Other objects and many of the attendant advantages of this invention will be readily appreciated as the same becomes better understood by reference to the following detailed description when considered in connection with the accompanying drawings in which like reference numerals designate like parts throughout the figures thereof.
FIG. 1 shows a block diagram of the preferred embodiment connected to a battery-operated apparatus.
FIG. 2 is a circuit diagram of the preferred embodiment.
FIG. 3 is a circuit diagram of a modified embodiment of the device shown in FIG. 2.
Referring now to the drawings there is shown in FIG. 1 a battery-operated system 11 having a utilization device 13 drawing DC operating power from a battery 15. A voltage divider, made up of resistors 17 and 18, and a voltage reference circuit 21 are also connected across battery 15. The output voltage V.sub.R of voltage reference circuit 21 is connected to a voltage comparator 23 which monitors the voltage of battery 15 by comparing the voltage V at the node between resistors 17 and 18 to the reference voltage V.sub.R. Comparator 23 will produce a low-voltage warning signal at 25 when the voltage V has reached some predetermined low value. The output 25 may be used to energize a beeper, a light or other suitable warning device. It is noted that the voltage V will be equal to some fraction of the voltage of battery 15, as determined by the ratio of the resistances of resistors 17 and 18, and will vary linearly therewith. The voltage V.sub.R, however, will be relatively constant over the expected voltage range of battery 15 during its useful life.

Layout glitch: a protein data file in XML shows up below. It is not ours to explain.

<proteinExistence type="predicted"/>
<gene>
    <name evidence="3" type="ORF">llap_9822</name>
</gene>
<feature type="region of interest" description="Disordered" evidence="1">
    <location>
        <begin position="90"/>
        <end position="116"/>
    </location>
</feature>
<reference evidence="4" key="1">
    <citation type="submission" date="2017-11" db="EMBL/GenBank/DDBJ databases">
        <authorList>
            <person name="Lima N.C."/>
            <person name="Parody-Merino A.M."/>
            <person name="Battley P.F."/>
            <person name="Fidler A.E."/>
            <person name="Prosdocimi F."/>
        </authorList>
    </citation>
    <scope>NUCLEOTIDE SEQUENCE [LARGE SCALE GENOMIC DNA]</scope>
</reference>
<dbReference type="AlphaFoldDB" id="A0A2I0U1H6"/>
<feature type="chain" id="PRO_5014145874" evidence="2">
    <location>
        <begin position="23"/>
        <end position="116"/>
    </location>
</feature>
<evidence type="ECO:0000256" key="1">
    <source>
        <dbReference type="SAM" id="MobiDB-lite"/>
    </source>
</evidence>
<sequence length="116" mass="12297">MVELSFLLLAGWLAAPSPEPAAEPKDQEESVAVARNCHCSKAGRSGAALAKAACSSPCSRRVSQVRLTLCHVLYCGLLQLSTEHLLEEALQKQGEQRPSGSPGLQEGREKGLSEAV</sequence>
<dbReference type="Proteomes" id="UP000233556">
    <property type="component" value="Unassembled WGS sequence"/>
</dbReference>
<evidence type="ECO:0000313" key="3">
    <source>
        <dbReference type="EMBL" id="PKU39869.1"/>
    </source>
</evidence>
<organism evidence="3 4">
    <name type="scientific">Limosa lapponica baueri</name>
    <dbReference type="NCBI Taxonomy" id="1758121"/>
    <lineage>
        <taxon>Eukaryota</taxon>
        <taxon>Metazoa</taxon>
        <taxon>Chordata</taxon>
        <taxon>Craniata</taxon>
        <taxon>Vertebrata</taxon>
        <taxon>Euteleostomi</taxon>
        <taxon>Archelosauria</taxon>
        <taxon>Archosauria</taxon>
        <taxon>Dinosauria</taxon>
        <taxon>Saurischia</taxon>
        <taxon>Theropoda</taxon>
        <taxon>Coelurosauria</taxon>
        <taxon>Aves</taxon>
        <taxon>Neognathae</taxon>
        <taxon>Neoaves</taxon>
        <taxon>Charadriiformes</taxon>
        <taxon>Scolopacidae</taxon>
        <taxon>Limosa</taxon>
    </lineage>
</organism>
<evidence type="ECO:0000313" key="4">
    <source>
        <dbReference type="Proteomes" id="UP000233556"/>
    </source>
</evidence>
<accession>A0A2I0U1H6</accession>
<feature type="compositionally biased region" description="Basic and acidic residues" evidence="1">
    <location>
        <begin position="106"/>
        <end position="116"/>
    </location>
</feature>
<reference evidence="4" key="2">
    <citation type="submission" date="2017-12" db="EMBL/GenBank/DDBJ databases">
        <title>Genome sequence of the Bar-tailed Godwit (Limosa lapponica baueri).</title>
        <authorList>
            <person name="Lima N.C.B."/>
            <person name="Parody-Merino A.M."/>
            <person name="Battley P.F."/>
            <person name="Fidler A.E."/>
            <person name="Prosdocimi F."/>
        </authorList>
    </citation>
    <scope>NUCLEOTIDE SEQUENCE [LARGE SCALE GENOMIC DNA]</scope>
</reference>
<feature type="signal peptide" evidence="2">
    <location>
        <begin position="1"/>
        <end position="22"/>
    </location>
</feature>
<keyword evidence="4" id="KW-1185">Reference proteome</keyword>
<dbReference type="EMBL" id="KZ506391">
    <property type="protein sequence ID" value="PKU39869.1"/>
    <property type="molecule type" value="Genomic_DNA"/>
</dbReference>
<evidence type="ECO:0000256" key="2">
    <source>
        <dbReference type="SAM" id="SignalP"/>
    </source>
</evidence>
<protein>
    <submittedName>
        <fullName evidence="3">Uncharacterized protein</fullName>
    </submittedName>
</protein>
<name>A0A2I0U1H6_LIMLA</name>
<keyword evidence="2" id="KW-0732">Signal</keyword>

Voltage reference circuit 21 is shown in detail in FIG. 2. Circuit 21 includes a conventional proportional-to-absolute-temperature circuit (PTAT) having p-channel transistors P1 and P2, n-channel transistors N1 and N2, a drain supply voltage V.sub.DD, and a reference voltage output V.sub.R. An extensive quantitative description of the PTAT circuit may be found in Vittoz et al, "A LOW-VOLTAGE CMOS BANDGAP REFERENCE", IEEE Journal of Solid-State Circuits, Vol. SC-14, No. 3, June 1969, incorporated herein by reference.
The output V.sub.R is taken across the resistors R1 and R2, the P-N diode D1, and ground, which in this case is the source supply voltage V.sub.SS for the PTAT circuit. The diode D1 has a large negative temperature coefficient. The current levels in transistors P1, N1, P2, N2 must be very low to ensure operation in the sub-threshold region, where the drain current drops off exponentially with the gate-to-source voltage. If transistors P1 and P2 are fabricated of identical size and shape, their drain currents will be approximately equal. If transistor N1 is made larger than transistor N2 by a factor of K, the following relationships will hold:
V.sub.GS1 =C lnJ.sub.1,
V.sub.GS2 =C lnJ.sub.2,